The corporation who owns the convenience store where Alex Murdaugh’s youngest son, Paul Murdaugh, allegedly purchased alcohol the night of a fatal boat crash will stand trial in an upcoming wrongful death lawsuit, a South Carolina judge recently ruled.
Mallory Beach died on Feb. 24, 2019, in a boating accident off the waters of Parris Island. She was thrown off the boat from the impact when the vessel, piloted by a likely heavily intoxicated then-19-year-old Paul Murdaugh, hit a bridge piling around 2:00 a.m. The young woman was missing for almost seven days following the crash before her body was found and her loved ones’ worst fears were confirmed.
The evening before the crash, the eventually drunken pilot, later murdered by his father, used a driver’s license belonging to his older brother, Buster Murdaugh, to allegedly purchase booze from a branch of the Parker’s Kitchens convenience store chain in Richland.
Mallory Beach’s mother, Renee Beach, and other family members sued Parker’s and Alex Murdaugh for wrongful death in March 2019. Sixteenth Judicial Circuit Court Judge Daniel D. Hall is overseeing the case – which is being tried in the Hampton County Court of Common Pleas; which is actually part of the 14th Judicial Circuit.
The case has moved slowly through the Palmetto State legal system. Over the years, the defendants – the Murdaugh defendants and the Parker’s defendants – were severed and separate trials were scheduled. Then, the judge reversed his own prior ruling and rejoined the defendants. Buster Murdaugh, and the estate of Maggie Murdaugh, previously named as defendants, were allowed to settle with the family on the eve of Alex Murdaugh’s double murder trial.
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Earlier this month, the Parker’s defendants filed a motion for summary judgment asking for the case to be dismissed as a matter of law, arguing that the 18-21-year-old boaters assumed the risks of traveling with a drunken pilot on the tragic night in question.
“[T]he undisputed evidence shows that Mallory Beach, an adult, knowingly exposed herself to the risk of riding in a boat with the visibly drunk Paul Murdaugh on a dark, foggy night,” the motion reads. “Even setting aside anyone’s intoxication, repeatedly getting back on the boat was plainly dangerous, given the dense fog, lack of flashlights or other boating lights, and the absence of life jackets. Adding alcohol to this equation only amplified those obvious dangers. The Boaters, including Mallory Beach, chose to put their lives at risk by repeatedly getting on the boat that evening, disregarding the plain hazard of the situation, and ignoring the multiple warning signs presented.”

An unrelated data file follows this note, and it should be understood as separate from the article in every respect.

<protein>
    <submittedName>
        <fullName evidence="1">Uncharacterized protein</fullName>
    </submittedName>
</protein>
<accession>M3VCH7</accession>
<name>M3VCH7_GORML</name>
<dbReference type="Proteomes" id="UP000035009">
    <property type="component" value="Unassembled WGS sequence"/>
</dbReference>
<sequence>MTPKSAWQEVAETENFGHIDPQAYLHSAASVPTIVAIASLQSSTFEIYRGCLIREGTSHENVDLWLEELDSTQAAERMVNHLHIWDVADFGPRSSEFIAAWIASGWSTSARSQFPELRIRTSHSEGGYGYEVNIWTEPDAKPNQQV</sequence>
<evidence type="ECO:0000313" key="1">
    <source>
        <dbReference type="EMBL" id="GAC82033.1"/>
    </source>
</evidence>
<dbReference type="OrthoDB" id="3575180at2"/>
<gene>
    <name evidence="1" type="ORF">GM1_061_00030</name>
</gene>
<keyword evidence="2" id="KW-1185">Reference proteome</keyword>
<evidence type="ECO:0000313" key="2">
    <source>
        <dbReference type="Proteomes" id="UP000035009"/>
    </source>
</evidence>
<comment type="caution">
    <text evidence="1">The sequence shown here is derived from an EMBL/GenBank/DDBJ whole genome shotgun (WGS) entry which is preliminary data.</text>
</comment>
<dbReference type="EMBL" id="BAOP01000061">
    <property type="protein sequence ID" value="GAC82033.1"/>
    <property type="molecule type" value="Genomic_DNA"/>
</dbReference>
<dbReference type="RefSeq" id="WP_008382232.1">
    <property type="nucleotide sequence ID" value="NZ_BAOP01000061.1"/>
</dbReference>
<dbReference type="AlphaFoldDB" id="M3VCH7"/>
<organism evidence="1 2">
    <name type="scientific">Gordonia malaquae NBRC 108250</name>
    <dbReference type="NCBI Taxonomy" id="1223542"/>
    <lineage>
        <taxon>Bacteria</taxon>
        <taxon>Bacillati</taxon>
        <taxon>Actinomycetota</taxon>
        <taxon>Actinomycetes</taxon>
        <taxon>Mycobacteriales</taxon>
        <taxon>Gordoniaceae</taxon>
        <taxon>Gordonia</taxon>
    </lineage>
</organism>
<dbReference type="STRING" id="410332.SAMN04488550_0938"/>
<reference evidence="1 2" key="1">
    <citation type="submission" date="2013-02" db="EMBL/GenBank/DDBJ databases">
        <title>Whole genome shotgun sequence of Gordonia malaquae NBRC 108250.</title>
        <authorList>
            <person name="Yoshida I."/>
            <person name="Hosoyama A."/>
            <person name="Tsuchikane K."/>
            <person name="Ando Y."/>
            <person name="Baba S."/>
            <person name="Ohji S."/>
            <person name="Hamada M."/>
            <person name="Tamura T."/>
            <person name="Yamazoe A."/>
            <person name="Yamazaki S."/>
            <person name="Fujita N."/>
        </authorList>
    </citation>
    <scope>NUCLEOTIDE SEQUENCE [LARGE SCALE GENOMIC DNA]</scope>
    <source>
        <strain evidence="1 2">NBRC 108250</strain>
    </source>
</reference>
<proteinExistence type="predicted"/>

A footnote further explains the convenience store defendants’ arguments: “Notably, the risks assumed here did not ‘concern[ ] the ingestion of alcoholic beverages’ by Mallory Beach herself. The risk at issue was that of riding in a vehicle at night with a plainly drunk pilot. That risk is (1) appreciable by any adult, whether or not they are of legal age to purchase alcohol themselves; and (2) not the kind of risk that an 18-to-20-year-old might fail to appreciate under the policy recognized in [another case].”
The motion for summary judgment also argued that, under South Carolina law, Parker’s cannot be strictly liable for selling alcohol to a minor – effectively an argument that the wrongful death lawsuit cites to an improper section of state law because Paul Murdaugh used an actual and not a fake ID when making his purchase and therefore the employee who facilitated the sale did not break any state laws – thus substantially minimizing any potential liability.
“When discussing a commercial vendor’s duty based on alcohol regulatory statutes, the Supreme Court has spoken of these statutes together, clearly establishing that liability may not be considered without [the law’s] knowledge requirement,” the motion argues. “Beach offers no evidence showing that Parker’s knowingly sold alcohol to an underage Paul Murdaugh. In fact, all of the evidence contradicts any such finding, entitling Parker’s to summary judgment.”
On Friday, Judge Hall reportedly alerted each side’s attorneys that he had ruled in the Beach family’s favor. Copies of the order outlining the rationale for the court’s ruling had not been uploaded to South Carolina’s online public court records system as of this writing.
The Parker defendants responded to the ruling in an email to Law&Crime.
“While we believe summary judgment should have been granted, we remain confident a jury will use their common sense and find that Tajeeha Cohen and Parker’s are not responsible for the death of Mallory Beach,” Parker’s Kitchen attorney PK Shere said in a statement.
The Beach family responded favorably to the ruling in their favor, through counsel.
“Parker’s motion bordered on being frivolous and seems to have been intended to spread a false narrative, so we fully expected the judge to deny it,” Beach family attorney Mark Tinsley said in a statement obtained by Charleston-based ABC affiliate WCIV. “We look forward to concluding this matter in August and beginning to give the Beach family some semblance of closure.”
The trial is currently slated to begin Aug. 14.
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